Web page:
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ICE Focus on Immigration Fugitives Getting Results

At the time of its formation in 2003, U.S. Immigration and Customs Enforcement (ICE) faced many challenges in meeting its mandate to restore integrity to America’s immigration system. Perhaps chief among these challenges were the growing number of fugitive aliens residing in the United States and the need to reinforce the relevance of removal orders issued by immigration judges. Fugitive aliens are those who have been ordered removed from the country but have failed to comply with that order. The 9/11 Commission recognized that this growing population represented a vulnerability to our national security and reported that abuse of America's immigration system and a lack of interior enforcement were among the many problems exposed by the 9/11 hijackers. ICE's Fugitive Operations Program was created in response to Congress’ mandate that this population be identified, arrested and removed from the United States.

And the fugitive operations teams have done just that. In 2007, ICE's efforts to aggressively target fugitive aliens resulted in the first-ever reduction in the population of fugitive aliens residing in the United States. In fact, over the last 18 months, that population has declined more than 80,000 or 12 percent.

In addition, the fugitive operations teams are targeting the most dangerous fugitive aliens and so far this fiscal year, have arrested 179% more criminal fugitive aliens than at the same point in time last fiscal year. Roughly 20% of immigration fugitives have been convicted of a crime in the United States, but all have proven their refusal to comply with immigration law. While ICE prioritizes our efforts by targeting fugitives who have demonstrated a threat to national security or public safety, we have a clear mandate to pursue all immigration fugitives – even those with no documented criminal history in the United States. History has proven that is a wise strategy.

In 2001, Marvin Gutierrez-Palma was ordered removed from the United States to El Salvador. Gutierrez-Palma had no criminal history at the time and was not detained during his removal proceedings. Like many others, rather than comply with the removal order issued by the immigration judge, he absconded and became an immigration fugitive. Today’s New York Times article regarding the Migration Policy Institute’s report on the ICE National Fugitive Program suggests that his sole status as an immigration fugitive would not have justified efforts to locate, arrest and remove him from the United States. In fact, the Times article would have you believe that targeting fugitives like Gutierrez-Palma represents a waste of taxpayer resources. We wholeheartedly disagree. As for Gutierrez-Palma, he was located through another of ICE’s enforcement programs – the Criminal Alien Program – after his 2007 arrest and conviction for rape, child molestation and forced imprisonment.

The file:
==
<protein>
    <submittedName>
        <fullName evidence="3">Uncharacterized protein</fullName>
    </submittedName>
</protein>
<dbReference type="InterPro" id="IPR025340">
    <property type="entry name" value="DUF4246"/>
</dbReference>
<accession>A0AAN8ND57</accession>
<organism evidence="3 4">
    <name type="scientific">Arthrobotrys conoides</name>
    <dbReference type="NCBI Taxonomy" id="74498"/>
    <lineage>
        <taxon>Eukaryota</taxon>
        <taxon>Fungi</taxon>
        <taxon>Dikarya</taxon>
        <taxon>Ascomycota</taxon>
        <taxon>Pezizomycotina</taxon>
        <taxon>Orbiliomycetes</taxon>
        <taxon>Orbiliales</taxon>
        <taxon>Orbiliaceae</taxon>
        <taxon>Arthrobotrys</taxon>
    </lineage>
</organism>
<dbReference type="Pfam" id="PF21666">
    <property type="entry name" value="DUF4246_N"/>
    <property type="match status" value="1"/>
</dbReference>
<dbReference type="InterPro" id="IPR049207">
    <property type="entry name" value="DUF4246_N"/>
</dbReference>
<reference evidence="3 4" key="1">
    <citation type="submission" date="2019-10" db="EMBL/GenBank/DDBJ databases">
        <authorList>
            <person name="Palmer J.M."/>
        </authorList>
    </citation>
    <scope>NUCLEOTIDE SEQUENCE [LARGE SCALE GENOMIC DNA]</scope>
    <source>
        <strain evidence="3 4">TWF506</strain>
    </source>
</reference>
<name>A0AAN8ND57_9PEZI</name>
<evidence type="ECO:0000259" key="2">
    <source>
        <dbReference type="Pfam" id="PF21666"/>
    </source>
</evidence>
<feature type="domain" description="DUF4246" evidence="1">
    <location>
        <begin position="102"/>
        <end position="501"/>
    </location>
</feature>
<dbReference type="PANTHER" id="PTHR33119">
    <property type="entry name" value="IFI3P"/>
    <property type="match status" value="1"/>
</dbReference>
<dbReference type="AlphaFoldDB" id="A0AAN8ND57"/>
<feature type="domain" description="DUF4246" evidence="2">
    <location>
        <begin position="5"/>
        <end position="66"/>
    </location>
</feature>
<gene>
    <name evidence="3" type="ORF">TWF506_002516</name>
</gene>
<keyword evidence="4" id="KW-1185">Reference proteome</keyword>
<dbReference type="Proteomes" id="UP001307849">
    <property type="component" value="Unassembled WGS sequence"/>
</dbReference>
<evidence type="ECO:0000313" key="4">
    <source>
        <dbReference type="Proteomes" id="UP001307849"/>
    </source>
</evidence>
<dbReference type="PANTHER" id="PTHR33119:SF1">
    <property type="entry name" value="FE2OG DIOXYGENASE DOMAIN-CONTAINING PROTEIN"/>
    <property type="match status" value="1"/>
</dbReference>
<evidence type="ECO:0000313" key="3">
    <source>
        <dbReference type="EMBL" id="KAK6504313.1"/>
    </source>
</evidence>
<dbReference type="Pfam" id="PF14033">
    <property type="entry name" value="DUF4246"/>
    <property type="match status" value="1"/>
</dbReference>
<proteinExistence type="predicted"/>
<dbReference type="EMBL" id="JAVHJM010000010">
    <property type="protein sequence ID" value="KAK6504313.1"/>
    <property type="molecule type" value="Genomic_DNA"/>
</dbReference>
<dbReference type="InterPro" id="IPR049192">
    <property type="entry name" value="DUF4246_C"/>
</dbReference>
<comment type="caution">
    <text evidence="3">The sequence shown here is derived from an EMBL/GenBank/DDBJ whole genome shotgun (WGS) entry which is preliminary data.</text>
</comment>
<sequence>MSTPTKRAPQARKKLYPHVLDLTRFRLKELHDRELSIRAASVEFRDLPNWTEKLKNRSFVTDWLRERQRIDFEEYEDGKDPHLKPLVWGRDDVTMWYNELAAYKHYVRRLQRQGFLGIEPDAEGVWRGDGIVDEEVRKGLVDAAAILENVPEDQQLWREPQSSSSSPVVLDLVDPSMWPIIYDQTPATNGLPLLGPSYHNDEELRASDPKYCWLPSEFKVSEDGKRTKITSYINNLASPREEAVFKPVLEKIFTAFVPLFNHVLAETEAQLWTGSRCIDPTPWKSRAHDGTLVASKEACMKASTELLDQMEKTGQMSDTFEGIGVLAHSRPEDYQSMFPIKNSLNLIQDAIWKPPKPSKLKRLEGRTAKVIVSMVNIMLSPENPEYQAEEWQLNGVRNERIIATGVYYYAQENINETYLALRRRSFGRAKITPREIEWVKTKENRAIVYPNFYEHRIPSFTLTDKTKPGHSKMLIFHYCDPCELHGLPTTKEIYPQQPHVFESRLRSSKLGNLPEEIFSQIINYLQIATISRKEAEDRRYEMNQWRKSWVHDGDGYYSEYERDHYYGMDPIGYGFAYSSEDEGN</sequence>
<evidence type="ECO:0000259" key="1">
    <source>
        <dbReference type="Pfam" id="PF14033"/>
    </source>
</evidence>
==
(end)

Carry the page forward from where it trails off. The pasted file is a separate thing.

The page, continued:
It is not good public safety policy to wait until immigration fugitives--who have already defied U.S. laws--commit a violent crime before we target them for arrest and removal. The risk-based model that ICE uses places the highest priority on the dangerous criminal fugitives who pose a potential threat to the community but it also ensures that we continue to pursue and arrest all fugitive aliens. Increased public safety through immigration enforcement can only be achieved through such proactive efforts. The goal is to prevent crime rather than simply to respond to it.

ICE's success in targeting fugitive aliens and reversing the upward trend is the result of strengthened investigations, improved case management and more efficient management of data on fugitives through upgraded information technology. Moreover, these operations are sending a clear message to fugitive aliens that their days in the United States are numbered, and thereby serve as a strong deterrent against future growth in the fugitive population.

The men and women of ICE work hard to execute the agency's law enforcement mission, and their work is having a real effect in improving public safety.

John Torres
ICE Acting Assistant Secretary

Published by the U.S. Department of Homeland Security, Washington, D.C.
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